The Atlanta Hawks did well to create some breathing room under the luxury tax by trading John Collins to the Utah Jazz. But they signed Dejounte Murray to a (team-friendly) four-year, $120 million contract extension which could pave the way for further deals to create more breathing room with Saddiq Bey and Onyeka Okongwu both extension eligible this offseason.
And the Milwaukee Bucks could be a team that comes calling.
“This roster nevertheless needs…another infusion of functional shooting and secondary to bail-out creation,” wrote Dan Favale of Bleacher Report on July 16. “[Bogdan] Bogdanović represents both—in a big way.”
Former Duke standout Grayson Allen, 27, averaged 10.4 points, 3.3 rebounds, and 2.3 assists while shooting 39.9% from beyond the arc. Listed at 6-foot-5, Allen is feisty on defense often bordering on (and sometimes crossing into) risky territory.
Allen is heading into the final year of a two-year, $18.7 million contract and will be an unrestricted free agent after next season.
Swingman Pat Connaughton, 30, is in a similar boat coming off a 7.6/4.6/1.3 season line.
He knocked down just 33.9% of his threes this past season but shot 38.5% on 4.8 attempts per game over the previous two seasons including 39.5% in 2021-22. Another 6-foot-5 wing, Connaughton is starting a three-year, $28.2 million contract extension signed with the Bucks just last offseason.
Milwaukee was almost Bogdanovic’s team in 2020 but the Bucks were found guilty of tampering when details of a sign-and-trade to land the international star leaked and the deal was reversed which allowed the Hawks to swoop in with an offer sheet the Kings did not match.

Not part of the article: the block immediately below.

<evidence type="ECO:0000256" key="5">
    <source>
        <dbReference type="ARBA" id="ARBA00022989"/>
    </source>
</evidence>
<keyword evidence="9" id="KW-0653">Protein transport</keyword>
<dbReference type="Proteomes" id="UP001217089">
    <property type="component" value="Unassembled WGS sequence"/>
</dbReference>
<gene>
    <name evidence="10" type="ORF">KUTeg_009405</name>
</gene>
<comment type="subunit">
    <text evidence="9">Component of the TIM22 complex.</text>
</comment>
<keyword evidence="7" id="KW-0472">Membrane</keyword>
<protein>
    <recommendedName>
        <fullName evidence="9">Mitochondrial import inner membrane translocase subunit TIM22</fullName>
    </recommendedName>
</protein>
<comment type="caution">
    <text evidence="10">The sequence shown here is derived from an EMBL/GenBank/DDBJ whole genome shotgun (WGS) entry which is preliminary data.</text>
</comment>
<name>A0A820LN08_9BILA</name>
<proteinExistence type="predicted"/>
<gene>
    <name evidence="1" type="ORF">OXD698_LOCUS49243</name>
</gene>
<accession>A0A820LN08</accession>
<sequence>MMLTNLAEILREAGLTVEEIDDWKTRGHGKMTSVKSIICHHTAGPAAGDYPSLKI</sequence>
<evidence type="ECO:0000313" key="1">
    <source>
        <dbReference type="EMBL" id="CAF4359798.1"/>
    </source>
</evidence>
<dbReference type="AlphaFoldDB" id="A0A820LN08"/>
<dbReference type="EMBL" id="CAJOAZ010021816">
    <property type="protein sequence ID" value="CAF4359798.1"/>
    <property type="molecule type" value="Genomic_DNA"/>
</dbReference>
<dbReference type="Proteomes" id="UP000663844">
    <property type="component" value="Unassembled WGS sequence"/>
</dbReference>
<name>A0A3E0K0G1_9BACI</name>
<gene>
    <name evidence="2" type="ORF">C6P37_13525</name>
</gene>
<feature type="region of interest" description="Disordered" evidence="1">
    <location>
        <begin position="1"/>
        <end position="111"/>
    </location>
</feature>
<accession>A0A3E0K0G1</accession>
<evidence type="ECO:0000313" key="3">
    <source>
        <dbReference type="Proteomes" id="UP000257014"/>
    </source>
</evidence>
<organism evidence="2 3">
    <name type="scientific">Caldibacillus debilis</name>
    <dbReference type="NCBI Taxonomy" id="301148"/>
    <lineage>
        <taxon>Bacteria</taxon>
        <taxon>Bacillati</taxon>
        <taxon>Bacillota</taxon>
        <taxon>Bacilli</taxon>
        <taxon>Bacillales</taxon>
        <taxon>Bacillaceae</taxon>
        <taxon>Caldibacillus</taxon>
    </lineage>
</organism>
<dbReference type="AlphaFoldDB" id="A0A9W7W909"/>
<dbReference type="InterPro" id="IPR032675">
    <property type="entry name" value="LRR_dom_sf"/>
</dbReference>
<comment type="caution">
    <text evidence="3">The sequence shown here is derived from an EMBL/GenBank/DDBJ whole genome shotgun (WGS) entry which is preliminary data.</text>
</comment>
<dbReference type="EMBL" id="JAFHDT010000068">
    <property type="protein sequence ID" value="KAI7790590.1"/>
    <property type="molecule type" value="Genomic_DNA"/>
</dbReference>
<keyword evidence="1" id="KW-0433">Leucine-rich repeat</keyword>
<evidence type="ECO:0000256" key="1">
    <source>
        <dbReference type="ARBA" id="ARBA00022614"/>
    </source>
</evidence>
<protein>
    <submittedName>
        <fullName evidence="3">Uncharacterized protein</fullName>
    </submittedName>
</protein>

This deal would add a first-round pick that falls when every current contract on the Bucks’ roster will have expired, including Giannis Antetokounmpo.
It’s fair to wonder if mortgaging the future at such a pivotal time is too much for Milwaukee.
Hawks’ investment in Bogdan Bogdanovic speaks volumes
Bogdanovic, 30, averaged 14.0 points, 3.1 rebounds, and 2.8 assists while connecting on 40.6% of his looks from beyond the arc. The 6-foot-6 swingman is starting a four-year, $68 million contract extension signed in March.
That investment would suggest they want to keep him around while the timing of the deal means he cannot be traded until September at the earliest. Of course, deals can be made up to and until the trade deadline in February but if the Hawks were planning on moving Bogdanovic, the time to do it was before teams around the league used their cap space.
More potential suitors would help drive up the price which it might take to convince the Hawks.
“Atlanta’s end of this deal is tougher to understand at first glance,” Favale notes. “But…the front office might prefer the flexibility of two smaller and shorter contracts attached to a distant first.”
The Hawks are $9.3 million below the luxury tax threshold, per Spotrac, and don’t have to send out any salary in a trade because they have a $25.3 million trade exception from the Collins deal. But they do need to send out at least one player in any trade for a player since they are already at 14 guaranteed contracts.
Reserves Tyrese Martin (July 21) and Vit Krejci (January 10) locking in at later dates.
Those two would seemingly be easy decisions but Martin showed well during Las Vegas Summer League while Krejci was a well-liked member of the Hawks’ bench.